A plain on the banks of the River Scheldt near Antwerp
King Henry of Germany has come to Antwerp to urge the people to join with him in battle against invading Magyars, but he finds the Brabantians locked in civil strife without a leader. Frederick of Telramund explains that on his deathbed the Duke of Brabant had entrusted to his care his two children, Elsa and Godfrey, on the understanding that he would marry Elsa and be guardian to Godfrey. But Godfrey has disappeared, Elsa is suspected of doing away with him and Telramund has married Ortrud, daughter of Radbold, King of the Frisians.
In her name and his own he claims the dukedom and accuses Elsa of fratricide and of having a secret lover. The king agrees to judge the case and Elsa is summoned. Her only answer to the accusations is to relate a dream in which a hero appeared in answer to her need. To him she will entrust her cause. The king decrees trial by combat, and the herald calls for a champion to appear.
A knight appears, in a boat drawn by a swan. He says he has been sent by God to be Elsa's champion. She accepts him as champion and husband, agreeing to his condition that she must never ask his name or lineage or where he came from. Telramund is defeated in the duel, but the stranger knight spares his life and is acclaimed by the populace.
The fortress of Antwerp
Telramund blames Ortrud for his downfall, as she had told him that she saw Elsa drown her young brother, but she convinces him that he was defeated by magic rather than divine intervention. She claims that the stranger's magic would fail if he could be made to reveal his name - or even if the tip of a finger were to be cut off.
As only Elsa can ask him to reveal his name, Ortrud plans to undermine her confidence. Elsa appears on the balcony and Otrud, calling to her from the darkness, succeeds in winning her pity, invoking the pagan gods in triumph as Elsa prepares to let her in. Ortrud begs Elsa to intercede for Telramund and suggests that as the stranger arrived by magic, so he may leave by magic, but Elsa's faith is unshaken.
At dawn the herald proclaims the banishment of Telramund and announces that the king has invested the crown of Brabant in Elsa's husband, who will lead the Brabantians into battle. Four nobles mutter their resentment at this decision and Telramund offers to lead them in rebellion.
As Elsa is about to enter the church for her wedding Ortrud claims that she must yield pride of place to her, since her husband has been falsely accused and is of noble birth, whereas no one knows anything about Elsa's husband. Claiming that he would be revealed a fraud if he had to divulge the source of his power, she challenges Elsa to ask the question. Telramund accuses the strange knight of witchcraft and asks his name and lineage, but he is answerable to Elsa alone. Telramund whispers to Elsa that if she were to let him cut off the tip of the stranger's finger his secret would be known and he would never leave her. She rejects the advice and goes into the church with her husband, who orders Telramund and Ortrud to leave.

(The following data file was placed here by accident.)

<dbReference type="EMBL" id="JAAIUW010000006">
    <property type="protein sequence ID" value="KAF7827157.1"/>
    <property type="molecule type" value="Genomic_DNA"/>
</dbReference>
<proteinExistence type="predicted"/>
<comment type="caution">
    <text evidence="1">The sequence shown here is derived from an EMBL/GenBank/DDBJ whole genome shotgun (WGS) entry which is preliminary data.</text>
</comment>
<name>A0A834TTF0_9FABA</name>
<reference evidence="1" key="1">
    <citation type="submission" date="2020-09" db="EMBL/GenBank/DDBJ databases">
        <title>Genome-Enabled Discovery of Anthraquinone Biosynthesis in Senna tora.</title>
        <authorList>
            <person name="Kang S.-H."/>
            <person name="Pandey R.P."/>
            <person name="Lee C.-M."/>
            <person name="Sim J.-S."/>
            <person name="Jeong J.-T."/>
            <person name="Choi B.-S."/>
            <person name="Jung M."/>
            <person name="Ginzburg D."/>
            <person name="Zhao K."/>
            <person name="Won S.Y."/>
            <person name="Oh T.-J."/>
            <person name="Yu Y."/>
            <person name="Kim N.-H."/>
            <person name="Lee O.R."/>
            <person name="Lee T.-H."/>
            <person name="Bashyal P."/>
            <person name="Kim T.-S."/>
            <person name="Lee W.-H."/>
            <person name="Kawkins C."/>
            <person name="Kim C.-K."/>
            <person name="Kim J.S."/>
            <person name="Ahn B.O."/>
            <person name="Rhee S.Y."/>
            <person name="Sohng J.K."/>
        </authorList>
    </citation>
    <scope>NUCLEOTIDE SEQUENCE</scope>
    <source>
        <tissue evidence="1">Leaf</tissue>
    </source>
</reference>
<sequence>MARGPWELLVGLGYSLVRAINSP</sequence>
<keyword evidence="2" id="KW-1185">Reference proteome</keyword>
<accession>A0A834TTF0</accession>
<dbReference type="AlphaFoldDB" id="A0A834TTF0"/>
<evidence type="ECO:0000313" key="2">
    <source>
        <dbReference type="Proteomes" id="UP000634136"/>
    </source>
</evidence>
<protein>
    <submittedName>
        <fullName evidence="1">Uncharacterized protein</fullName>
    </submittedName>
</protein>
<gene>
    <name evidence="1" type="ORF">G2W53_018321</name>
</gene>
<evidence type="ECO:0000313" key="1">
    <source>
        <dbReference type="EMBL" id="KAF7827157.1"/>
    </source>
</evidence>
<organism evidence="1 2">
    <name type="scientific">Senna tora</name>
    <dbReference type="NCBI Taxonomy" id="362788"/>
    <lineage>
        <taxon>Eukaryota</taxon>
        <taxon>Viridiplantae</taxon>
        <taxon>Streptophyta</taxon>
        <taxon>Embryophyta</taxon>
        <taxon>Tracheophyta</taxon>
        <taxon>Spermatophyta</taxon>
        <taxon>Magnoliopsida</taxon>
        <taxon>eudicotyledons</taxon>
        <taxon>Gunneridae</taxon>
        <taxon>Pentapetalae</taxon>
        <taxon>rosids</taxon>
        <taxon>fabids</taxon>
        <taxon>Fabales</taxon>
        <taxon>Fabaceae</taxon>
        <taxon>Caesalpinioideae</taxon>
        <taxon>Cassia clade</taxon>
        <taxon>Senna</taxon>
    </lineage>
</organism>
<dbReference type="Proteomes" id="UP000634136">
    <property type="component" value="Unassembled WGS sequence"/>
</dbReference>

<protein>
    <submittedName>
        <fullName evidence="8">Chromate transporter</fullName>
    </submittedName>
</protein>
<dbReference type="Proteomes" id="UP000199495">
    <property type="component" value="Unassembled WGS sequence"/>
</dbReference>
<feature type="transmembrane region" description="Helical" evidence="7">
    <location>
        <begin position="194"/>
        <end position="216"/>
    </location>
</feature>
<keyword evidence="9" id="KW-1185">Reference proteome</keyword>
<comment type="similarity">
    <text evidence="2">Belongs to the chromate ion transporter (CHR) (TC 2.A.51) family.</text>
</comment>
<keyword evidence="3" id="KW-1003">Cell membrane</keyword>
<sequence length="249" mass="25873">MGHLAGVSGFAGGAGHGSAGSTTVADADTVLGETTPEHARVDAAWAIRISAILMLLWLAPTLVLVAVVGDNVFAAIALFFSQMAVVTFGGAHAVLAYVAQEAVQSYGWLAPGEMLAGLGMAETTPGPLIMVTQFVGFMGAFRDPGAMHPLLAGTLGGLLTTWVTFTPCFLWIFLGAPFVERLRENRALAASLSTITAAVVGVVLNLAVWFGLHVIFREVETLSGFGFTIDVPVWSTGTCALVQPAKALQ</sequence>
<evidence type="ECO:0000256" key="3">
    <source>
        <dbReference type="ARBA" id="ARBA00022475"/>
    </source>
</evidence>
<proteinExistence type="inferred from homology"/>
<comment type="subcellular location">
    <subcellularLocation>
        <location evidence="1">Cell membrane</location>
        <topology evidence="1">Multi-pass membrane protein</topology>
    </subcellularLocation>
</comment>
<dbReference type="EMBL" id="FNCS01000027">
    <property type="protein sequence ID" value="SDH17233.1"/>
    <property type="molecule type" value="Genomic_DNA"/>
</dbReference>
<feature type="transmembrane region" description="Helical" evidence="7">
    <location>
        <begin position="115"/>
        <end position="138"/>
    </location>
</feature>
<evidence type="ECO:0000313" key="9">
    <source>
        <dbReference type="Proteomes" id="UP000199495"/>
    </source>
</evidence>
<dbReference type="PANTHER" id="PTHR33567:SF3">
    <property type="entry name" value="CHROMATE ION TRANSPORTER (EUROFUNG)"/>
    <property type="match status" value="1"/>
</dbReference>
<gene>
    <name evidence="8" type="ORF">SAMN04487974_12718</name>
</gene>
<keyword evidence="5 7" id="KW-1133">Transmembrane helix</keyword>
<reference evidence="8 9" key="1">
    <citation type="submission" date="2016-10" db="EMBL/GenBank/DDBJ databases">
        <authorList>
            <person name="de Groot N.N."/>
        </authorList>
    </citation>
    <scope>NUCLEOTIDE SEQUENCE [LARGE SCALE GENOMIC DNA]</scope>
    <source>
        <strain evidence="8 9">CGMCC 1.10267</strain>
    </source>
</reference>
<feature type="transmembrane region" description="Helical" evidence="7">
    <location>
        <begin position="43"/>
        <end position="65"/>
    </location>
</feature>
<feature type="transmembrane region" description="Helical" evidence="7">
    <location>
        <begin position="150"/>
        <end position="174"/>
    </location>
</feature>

The bridal chamber
Following the good wishes of their attendants, Elsa and her husband are left alone for the first time. Their delight in one another is soon undermined by her regrets that she cannot call her husband by his name and her fears that he may leave her. A hysterical vision of the swan returning to take him away leads to the fatal question. Telramund bursts in with his followers and is killed by Lohengrin, who tells the nobles to bring the body before the king. He calls Elsa's ladies to dress her and tells her he will answer her question before the king.
The banks of the Scheldt
The king thanks the people for their support in defending Germany against the heathen. The body of Telramund is carried in, followed by Elsa and her husband, who tells the king he will not be able to lead the people of Brabant into battle. He is absolved from blame for Telramund's death.
Explaining that Elsa has been tricked into asking the forbidden question, he answers it: he is one of the champions of the Holy Grail, who are sent out into the world to defend the cause of right. But they must leave once their identities are known. He is Lohengrin, son of Parsifal, who wears the crown of the Grail. He prophesies that Germany will never be conquered by the eastern hordes. The swan appears and Lohengrin bids farewell to Elsa, telling her that if he had been able to stay, her bother Godfrey, who is not dead, would have returned.
Ortrud exults at her success in driving Lohengrin away and that Godrey must remain in the form of the swan as a result of her witchcraft. Lohengrin kneels in prayer and when he takes the chain from the neck of the swan, it is transformed into Godfrey. Elsa falls lifeless as Lohengrin leaves, his boat now drawn by a white dove.